Have you ever told your students to find the "deeper meaning" of a text? Or asked them to share their "deeper understanding" of a concept or skill? Then you, like me, are guilty of one of the most common sins of teaching English Language Arts. Here's the problem: most kids have no idea what "deeper … Continue reading Close Reading With Costa’s Levels of Questioning
This year, I committed to making student voices a bigger component of every day in my classroom. I'm making sure to build in lots of intentional informal speaking opportunities on a daily basis. I'm holding Socratic Seminars at least once every quarter. In addition, I'm starting a new routine in all of my classes: the … Continue reading Friday Discussions
This quarter, my seniors are honing in on rhetorical analysis. They're looking through the lens of issues that are significant on the local, state, national, and global levels. Since our vertical and horizontal alignment is a bit of a work in progress, I needed to find an entry point that would serve as instruction, review, … Continue reading Teaching Rhetorical Appeals With the Presidents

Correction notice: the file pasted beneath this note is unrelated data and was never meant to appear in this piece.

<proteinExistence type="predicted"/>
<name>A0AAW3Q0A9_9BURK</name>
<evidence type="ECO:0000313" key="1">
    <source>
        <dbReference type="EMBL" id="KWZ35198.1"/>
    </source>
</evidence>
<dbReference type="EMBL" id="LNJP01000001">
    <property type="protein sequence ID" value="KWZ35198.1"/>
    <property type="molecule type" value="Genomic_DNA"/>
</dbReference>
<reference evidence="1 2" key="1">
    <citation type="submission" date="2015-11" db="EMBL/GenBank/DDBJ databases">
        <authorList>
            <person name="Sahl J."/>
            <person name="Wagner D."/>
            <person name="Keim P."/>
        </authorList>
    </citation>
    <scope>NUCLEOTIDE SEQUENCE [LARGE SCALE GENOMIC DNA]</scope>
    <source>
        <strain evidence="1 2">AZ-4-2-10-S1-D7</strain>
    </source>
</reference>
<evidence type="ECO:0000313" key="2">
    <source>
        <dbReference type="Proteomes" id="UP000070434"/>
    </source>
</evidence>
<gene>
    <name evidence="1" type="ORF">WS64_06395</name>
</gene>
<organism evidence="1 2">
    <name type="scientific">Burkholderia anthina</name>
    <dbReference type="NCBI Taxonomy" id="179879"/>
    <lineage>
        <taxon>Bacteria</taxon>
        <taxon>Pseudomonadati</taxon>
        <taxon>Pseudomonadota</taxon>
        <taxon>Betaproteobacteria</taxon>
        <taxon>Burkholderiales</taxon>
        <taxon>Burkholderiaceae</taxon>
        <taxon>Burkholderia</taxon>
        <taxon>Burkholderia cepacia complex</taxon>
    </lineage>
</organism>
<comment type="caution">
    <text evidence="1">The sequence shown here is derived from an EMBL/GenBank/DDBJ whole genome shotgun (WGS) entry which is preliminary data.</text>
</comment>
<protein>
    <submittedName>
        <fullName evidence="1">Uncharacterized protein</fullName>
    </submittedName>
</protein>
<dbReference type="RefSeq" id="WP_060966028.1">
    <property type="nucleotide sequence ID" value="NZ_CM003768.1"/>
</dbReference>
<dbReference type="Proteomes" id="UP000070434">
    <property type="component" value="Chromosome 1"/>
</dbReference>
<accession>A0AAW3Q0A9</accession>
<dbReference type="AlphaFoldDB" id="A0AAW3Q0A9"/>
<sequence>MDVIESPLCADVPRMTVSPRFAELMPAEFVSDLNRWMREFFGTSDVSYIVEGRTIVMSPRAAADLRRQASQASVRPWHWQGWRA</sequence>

GT education has some serious gaps--but there is huge potential to transform a neglected system and support our students. 1. Defining Giftedness The Issue: Historically, it has been difficult to pin down a widely-accepted, enduring definition of giftedness. We currently operate under a general assumption that giftedness indicates exceptional academic achievement in a given field. … Continue reading Five Issues of Diversity in GT Education and Their Promising Solutions
I teach AP Language and Composition. It’s a tough course, and for most of my students, it’s their first AP English course (they take it as juniors, then go on to AP Lit as seniors). In the past few years, my school has embraced an open enrollment policy for AP courses in certain subject areas. … Continue reading The 5 Students You’ll Meet in the AP Classroom and How to Meet Them Where They Are
It all started with rejection.